In a decision potentially worth millions to the physician practice management industry, a Delaware bankruptcy judge ruled that the physician contracts of a Boca Raton, Fla.-based PPM company are enforceable because they are not merely "personal service contracts."
In other words, doctors can't simply leave a PPM firm at the first sign of trouble. They must fulfill contract terms.
Ruling from the bench, Judge Mary Walrath in Wilmington rejected an argument by doctors that the contracts were a type that couldn't be assumed in bankruptcy, assigned to a third party or included in a reorganization plan. The distinction could prove lucrative to the troubled PPM industry, according to attorneys for BMJ Medical Management, the bankrupt PPM company.
"The value of the straight-model PPM is the contract," said Jeff Marwil, a bankruptcy lawyer with Katten Muchin Zavis in Chicago, the firm representing BMJ. "It confirms for the industry that the major asset for the industry has value from an enforcement perspective."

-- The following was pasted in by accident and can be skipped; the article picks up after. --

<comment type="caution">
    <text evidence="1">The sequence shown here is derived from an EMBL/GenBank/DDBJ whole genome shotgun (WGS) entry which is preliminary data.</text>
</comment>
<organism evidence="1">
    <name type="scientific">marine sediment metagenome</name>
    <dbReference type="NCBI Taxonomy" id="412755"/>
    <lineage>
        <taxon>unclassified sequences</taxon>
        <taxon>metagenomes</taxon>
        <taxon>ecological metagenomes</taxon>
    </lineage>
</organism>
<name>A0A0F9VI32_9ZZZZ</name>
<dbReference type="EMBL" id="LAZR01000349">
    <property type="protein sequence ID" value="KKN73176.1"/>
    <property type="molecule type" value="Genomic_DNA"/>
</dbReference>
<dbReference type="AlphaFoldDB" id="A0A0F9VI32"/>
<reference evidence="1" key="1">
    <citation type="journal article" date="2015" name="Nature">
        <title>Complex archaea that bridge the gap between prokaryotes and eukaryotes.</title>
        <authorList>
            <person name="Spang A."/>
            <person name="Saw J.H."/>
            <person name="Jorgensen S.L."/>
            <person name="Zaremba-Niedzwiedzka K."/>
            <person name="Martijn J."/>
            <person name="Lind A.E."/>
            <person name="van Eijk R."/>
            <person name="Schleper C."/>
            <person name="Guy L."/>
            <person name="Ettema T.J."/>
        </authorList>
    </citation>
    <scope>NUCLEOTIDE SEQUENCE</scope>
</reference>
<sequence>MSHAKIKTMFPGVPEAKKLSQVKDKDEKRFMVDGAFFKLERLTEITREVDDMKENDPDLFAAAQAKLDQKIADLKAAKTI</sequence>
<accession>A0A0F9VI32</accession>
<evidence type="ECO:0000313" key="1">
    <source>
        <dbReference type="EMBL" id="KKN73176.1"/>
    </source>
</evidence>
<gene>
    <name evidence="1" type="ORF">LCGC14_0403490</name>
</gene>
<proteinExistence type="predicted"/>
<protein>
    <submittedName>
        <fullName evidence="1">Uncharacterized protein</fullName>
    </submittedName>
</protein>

For BMJ, the decision protects a projected 40-year stream of revenues earned through management fees and accounts receivable. It also bolsters the company's valuation.
The ruling establishes a roadmap for the U.S. Bankruptcy Court in Delaware, which handles the lion's share of PPM bankruptcies.
BMJ, which filed for Chapter 11 reorganization Dec. 17, 1998, represented 34 physician practices. The company said it sought protection from creditors because some of the physician groups failed to turn over their accounts receivable, as required under contract.
Attorneys for the doctor groups, which said receivables were withheld because of BMJ's default under the contracts, questioned the significance of the ruling.
"She's only ruled that they're not personal service contracts," said James Beasley Jr., a West Palm Beach, Fla.-based lawyer who represents some of the doctors. "Now we'll get to the merits of the issue."
Beasley's clients claim BMJ breached its duties under the contracts. Marwil, the BMJ attorney, conceded, "If there are breaches, the breaches have to be cured." But that does not diminish the importance of Walrath's ruling, he said.
"Had the physicians won on this point, the company would have been prohibited from emerging from Chapter 11 as a restructured PPM," he said. BMJ would have had to liquidate.